PARK is an annual event which has been hosted by Wimbledon College of Arts in Cannizaro Park since the 1970s. It offers students the opportunity to work site-specifically within the varied landscape of the park, and to develop their work within the context of a group show. The projects within PARK 14 are typically diverse in their materials, intension and their scale, with artists working with sound, found objects, performance, sculpture, map-making, drawing and painting. As well as engaging with a diverse range of sites within the park, this year’s projects also extend beyond the boundaries of Cannizaro and invite visitors into related territories on the fringes of the park and within the digital realm.
Cannizaro, like so many English parks, took elements of its design from formal Italian gardens and most of its characteristic planting from specimens gathered from around the globe. This paradox- of a national character defined by its appropriation of others- forms the basis for several artists’ work. Rosie Munro Kerr has made memorial plaques for several of the park’s non-native trees. Manufactured by Sussex-based Bulmer Brick and Tile from London clay and typeset in Caslon, one of the oldest English typefaces, her work investigates the nature of naturalisation. Natasha Sabatni’s satyrical placards refer to concerns about native species, and pose questions about their protection and the status of the species by which they are being replaced. Sean Mullan’s Ellohell evinces a natural response by artificial means. Its canned laughter, taken from American editing software, sounds both familiar and unnatural within the soundscape of the park.
The nature of the authentic object is examined by many of this year’s artists. Liv Preston, Cuthbert Nobel, Benjamin Dawton and Georgia Dennison are working together to make P_T, an experimental site which functions both as a place for making and as a context for discussions. On Sunday afternoon P_T will host a sculpture forum, in which invited specialists will discuss the nature of their crafts. Miroslav Pomichal applies a traditional colour palette and gestural woodcarving techniques to generic timber elements in order to define and produce an authentic, crafted object. The relationship between real and artificial objects is investigated by Charlie Mae Bloom’s Reality Glitch. A variety of readymade artificial rocks, flora and fauna have been subtly inserted into the park to both enhance and undermine its appearance of naturalness. The uncanny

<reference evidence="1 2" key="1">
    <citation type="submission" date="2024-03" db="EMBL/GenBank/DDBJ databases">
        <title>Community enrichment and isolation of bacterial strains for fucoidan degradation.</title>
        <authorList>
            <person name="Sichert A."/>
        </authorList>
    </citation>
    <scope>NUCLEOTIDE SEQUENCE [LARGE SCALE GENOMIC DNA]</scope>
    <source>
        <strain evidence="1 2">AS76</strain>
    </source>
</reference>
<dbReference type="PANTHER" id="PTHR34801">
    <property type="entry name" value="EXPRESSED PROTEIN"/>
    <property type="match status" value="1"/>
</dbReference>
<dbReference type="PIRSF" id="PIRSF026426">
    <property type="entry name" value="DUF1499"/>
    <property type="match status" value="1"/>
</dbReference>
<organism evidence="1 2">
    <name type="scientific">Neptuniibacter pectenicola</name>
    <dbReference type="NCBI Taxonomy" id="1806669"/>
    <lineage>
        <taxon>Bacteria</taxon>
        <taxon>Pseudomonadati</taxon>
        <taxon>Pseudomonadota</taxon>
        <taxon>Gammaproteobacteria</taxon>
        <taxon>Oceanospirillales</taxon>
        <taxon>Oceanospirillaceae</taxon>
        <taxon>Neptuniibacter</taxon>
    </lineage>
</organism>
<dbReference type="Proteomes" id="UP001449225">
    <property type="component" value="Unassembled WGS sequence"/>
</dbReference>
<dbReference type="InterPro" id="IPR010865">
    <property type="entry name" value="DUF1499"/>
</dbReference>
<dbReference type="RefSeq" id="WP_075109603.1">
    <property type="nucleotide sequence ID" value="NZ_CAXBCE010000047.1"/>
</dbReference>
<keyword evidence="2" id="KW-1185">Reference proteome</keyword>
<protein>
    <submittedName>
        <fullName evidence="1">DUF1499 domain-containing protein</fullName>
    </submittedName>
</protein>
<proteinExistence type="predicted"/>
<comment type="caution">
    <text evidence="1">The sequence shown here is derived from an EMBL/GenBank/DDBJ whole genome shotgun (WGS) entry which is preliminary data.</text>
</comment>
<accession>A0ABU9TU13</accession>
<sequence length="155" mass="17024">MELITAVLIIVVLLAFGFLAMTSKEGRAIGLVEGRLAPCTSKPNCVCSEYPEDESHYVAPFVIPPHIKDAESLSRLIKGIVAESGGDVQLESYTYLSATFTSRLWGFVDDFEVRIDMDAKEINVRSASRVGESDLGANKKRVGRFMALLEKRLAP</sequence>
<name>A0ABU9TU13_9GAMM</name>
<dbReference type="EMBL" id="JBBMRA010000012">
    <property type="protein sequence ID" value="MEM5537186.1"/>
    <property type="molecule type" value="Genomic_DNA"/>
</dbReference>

movement of Equilibrum, Georgia Brown’s modified tree, warns of impending catastrophe within the natural world. With Archaeological Dig, Rachel Mathewson’s sets up the fiction of a mysterious past. Tahira Mandarino employs similarly theatrical means; her arrangement of fresh washing outside the park’s empty, derelict house suggest a narrative in which it is currently occupied.
Occupation of territory comes under scrutiny by Rebecca Brennan. By constructing a facsimile of a wall from a UNHCR camp on the Syrian border, she closes off a section of the park from public access and invites consideration of the luxury of unrestricted movement that this shared space provides. Robert Mckenzie’s Nothing Space similarly encloses a volume within the park, and as an artist he makes a privileged claim for its ownership. Janine Hall’s Open 24/7 resists any kind of occupation as its frameless, pivoting gate draws an endless circle on the grass. In contrast, Holly Eaton, Jordan Sherman and Matthew Bradleys’ structures invite occupation. Their tinted and reflective surfaces alter and distort the appearance of those inside and the wider park beyond. Naya Eleftheriou invites visitors to exchange a photograph of their view within the park with one of her own. These photographs will become part of an online archive within a shared, digital space.
Andrew Wallis and Midori Fullerton’s project examines the relationship between time, memory, and place, and invites visitors to take a walk outside of Cannizaro and to certain points within the park while accompanied by their audio work. Elizabeth Jardine’s project proposes the Artist as Explorer, and considers the role of artists within 19th century expeditions in contrast to their role today. Time allocated for work and leisure become indistinguishable as the PARK weekend is spent immersed in the private activity of making drawings and recordings of her observations. Jay Delves employes runners to measure the weekend’s duration more precisely, using a course plotted between each of the works in this year’s show and timed to the hundredth of a second.
Finally, at the end of this year’s show, Ellie Wadman’s fictitious company EW will award the EW Prize. Using criteria from her Founder’s Statement and PARK’s own selection process, the EW Prize examines art’s relationship with sponsorship and questions the value of such awards.
Wimbledon College of Arts would like to thank Merton Council for their generous support and assistance again this year.